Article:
Anglo-Danish-Dutch study of intensive treatment of people with newly diagnosed diabetes in primary care (ADDITION).
Anglo-Danish-Dutch study of Intensive Treatment of people with Newly diagnosed diabetes in primary care (ADDITION) : NIHR Health Technology Assessment. In collaboration with MRC Epidemiology Unit.
Diabetes is a common chronic condition associated with an increased risk of heart disease, stroke, amputation, visual impairment and kidney damage. Currently most people become diagnosed with diabetes when they develop symptoms or a complication, but there is evidence to suggest that the true onset occurs several years earlier.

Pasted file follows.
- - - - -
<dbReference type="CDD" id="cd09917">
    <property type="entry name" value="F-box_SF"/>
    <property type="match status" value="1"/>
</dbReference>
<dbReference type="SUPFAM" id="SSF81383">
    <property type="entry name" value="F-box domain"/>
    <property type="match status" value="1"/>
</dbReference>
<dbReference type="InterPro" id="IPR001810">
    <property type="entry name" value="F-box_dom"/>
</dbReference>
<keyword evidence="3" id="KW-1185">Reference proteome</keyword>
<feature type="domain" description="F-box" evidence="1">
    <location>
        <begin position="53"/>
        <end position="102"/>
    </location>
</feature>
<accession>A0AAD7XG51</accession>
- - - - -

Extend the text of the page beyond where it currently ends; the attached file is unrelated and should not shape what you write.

This study aims to discover whether earlier detection and subsequent intensive treatment are worthwhile by quantifying the costs and benefits of such an approach. The study was set up in 2001 when 1,026 patients with diabetes were randomised at the practice level to either intensive treatment (a combination of medication and advice on lifestyle changes, for example diet and physical activity) or standard care according to current national guidelines.
Members of HEG are analysing the five year follow-up data to estimate the cost-effectiveness of intensive versus standard care. (Libo Tao, Ed Wilson).